Journal of Signal and Information Processing
Vol. 3  No. 1 (2012) , Article ID: 17654 , 12 pages DOI:10.4236/jsip.2012.31008

Using Two Levels DWT with Limited Sequential Search Algorithm for Image Compression

Mohammed Mustafa Siddeq

Software Engineering Department, Technical College, Kirkuk, Iraq.


Received November 10th, 2011; revised December 12th, 2011; accepted December 21st, 2011

Keywords: DWT; DCT; Minimize-Matrix-Size-Algorithm; LSS-Algorithm; Eliminate Zeros and Store Data


In this paper introduce new idea for image compression based on the two levels DWT. The low-frequency sub-band is minimized by using DCT with the Minimize-Matrix-Size-Algorithm, which is converting the AC-coefficients into array contains stream of real values, and then store the DC-coefficients are stored in a column called DC-Column. DC-Column is transformed by one-dimensional DCT to be converted into T-Matrix, then T-Matrix compressed by RLE and arithmetic coding. While the high frequency sub-bands are compressed by the technique; Eliminate Zeros and Store Data (EZSD). This technique eliminates each 8 × 8 sub-matrix contains zeros from the high frequencies sub-bands, in another hands store nonzero data in an array. The results of our compression algorithm compared with JPEG2000 by using four different gray level images.

1. Introduction

Digital representation of image has created the need for efficient compression algorithms that will reduce the storage space and the associated channel bandwidth for the transmission of images. Wavelet transforms have become more and more popular in the last decade in the field of image compression [1]. They have an advantage over the block-based transforms such as Discrete Cosine Transform (DCT) which exhibits blocking artifact. Wavelets with compact support provide a versatile alternative to DCT [2]. The groundbreaking single-wavelet examples provided multiresolution function-approximation bases formed by translations and dilations of a single approximation functions and detail functions. In the last years multi-wavelets, which consist of more than one wavelet have attracted many researchers [3]. Certain properties of wavelets such as orthogonally, compact support, linear phase, and high approximation/vanishing moments of the basis function, are found to be useful in image compression applications. Unfortunately, the wavelets can never possess all the above mentioned properties simultaneously [4]. To overcome these drawbacks, more than one scaling function and mother wavelet function need to be used. Multi-wavelets posses more than one scaling function offer the possibility of superior performance and high degree of freedom for image processing applications, compared with scalar wavelets. Multi-wavelets can achieve better level of performance than scalar wavelets with similar computational complexity [5]. In the case of nonlinear approximation with multi-wavelet basis, the multiwavelet coefficients are effectively “reordered” according to how significant they are in reducing the approximation error [6]. The JPEG2000 is a new image compression standard, recently, introduced by Joint Picture Experts Group [7]. In addition to its improved compression ability, JPEG2000 provides many features which are of high importance to many applications in which the quality and performance criteria are crucial, such applications are scanning, remote sensing, recognition, medical imaging [8]. Comparative test results have shown that the JPEG2000 is superior to existing still image compression standards [9]. A review paper as well as comparative works with the existing compression standards can be found in the literature. JPEG2000 start with discrete wavelet transform to the source image data. The coefficients obtained from the wavelet transform are then quantized and entropy coded, before forming the output bit stream. JPEG2000 standard supports both lossy and lossless compression. This depends on the wavelet transform and the quantization applied [10].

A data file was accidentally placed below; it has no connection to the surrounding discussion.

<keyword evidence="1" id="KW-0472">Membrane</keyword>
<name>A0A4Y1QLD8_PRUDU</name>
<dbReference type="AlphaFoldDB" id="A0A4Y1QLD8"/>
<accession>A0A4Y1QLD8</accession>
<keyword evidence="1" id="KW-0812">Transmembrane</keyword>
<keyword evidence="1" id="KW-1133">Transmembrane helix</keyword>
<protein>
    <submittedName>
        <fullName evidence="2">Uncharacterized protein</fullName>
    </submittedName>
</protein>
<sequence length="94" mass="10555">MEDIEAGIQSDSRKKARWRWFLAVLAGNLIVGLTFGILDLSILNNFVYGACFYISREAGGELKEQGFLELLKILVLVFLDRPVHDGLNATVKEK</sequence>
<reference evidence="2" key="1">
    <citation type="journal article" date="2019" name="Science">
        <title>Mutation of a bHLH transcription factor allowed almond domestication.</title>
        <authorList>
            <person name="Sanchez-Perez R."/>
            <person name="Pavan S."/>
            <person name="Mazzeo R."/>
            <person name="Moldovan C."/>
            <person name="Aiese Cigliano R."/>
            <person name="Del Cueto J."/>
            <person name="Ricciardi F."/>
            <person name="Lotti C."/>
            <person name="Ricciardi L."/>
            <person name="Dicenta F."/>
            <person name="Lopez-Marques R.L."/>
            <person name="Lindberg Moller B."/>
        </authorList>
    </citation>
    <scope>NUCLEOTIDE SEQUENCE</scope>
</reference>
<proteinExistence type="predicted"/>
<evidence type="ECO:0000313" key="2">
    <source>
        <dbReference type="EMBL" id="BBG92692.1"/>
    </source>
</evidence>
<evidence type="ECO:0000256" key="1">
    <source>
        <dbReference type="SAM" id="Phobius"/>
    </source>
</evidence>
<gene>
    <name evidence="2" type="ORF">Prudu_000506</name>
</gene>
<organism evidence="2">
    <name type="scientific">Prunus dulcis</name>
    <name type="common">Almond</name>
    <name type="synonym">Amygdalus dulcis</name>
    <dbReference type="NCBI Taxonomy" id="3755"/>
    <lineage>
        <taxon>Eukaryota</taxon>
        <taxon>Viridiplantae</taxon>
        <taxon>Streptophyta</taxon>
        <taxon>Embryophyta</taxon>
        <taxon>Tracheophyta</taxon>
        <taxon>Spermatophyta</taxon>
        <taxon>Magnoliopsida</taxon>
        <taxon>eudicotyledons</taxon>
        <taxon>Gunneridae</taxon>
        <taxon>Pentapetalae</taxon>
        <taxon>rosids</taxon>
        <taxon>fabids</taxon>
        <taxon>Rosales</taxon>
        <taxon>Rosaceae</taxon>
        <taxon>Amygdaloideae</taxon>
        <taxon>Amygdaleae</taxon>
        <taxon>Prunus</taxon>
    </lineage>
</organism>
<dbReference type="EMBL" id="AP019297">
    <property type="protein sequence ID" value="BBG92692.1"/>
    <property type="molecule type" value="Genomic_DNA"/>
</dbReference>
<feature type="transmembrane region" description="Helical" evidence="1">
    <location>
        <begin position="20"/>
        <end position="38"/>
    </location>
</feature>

This research introduces a new idea for image compression depending on two transformations with MinimizeMatrix-Size algorithm and using LSS-Algorithm for decoding.

2. Proposed Compression Algorithm

Our image compression algorithm uses two transformations. First transformation is two levels DWT, converts the images into seven sub-bands, and the second transformation is two dimensional DCT applied on each “2 × 2” block of data from low-frequency sub-band “LL2”. The DCT is very important for our approach sharing with DWT for obtains more high-frequencies domains. DCT plays main role for converting sub-band “LL2” into DCcoefficients and AC-coefficients, DC-coefficients stored in a column called DC-Column, while AC-coefficients are stored in the AC-Matrix, and then applied MinimizeMatrix-Size Algorithm on the AC-Matrix to convert ACcoefficients into array, as shown in Figure 1.

2.1. Using Discrete Wavelet Transform (DWT)

Wavelet transform has the capability to offer some information on frequency-time domain simultaneously. In this transform, time domain is passed through low-pass and high-pass filters to extract low and high frequencies respectively. This process is repeated for several times and each time a section of the signal is drawn out. DWT analysis divides signal into two classes (i.e. Approximation and Detail) by signal decomposition for various frequency bands and scales [11]. DWT utilizes two function sets: scaling and wavelet which associate with low and high pass filters orderly. Such a decomposition manner bisects time separability. In other words, only half of the samples in a signal are sufficient to represent the whole signal, doubling the frequency separability. Figure 2 shows two level decomposition the “Lena” image.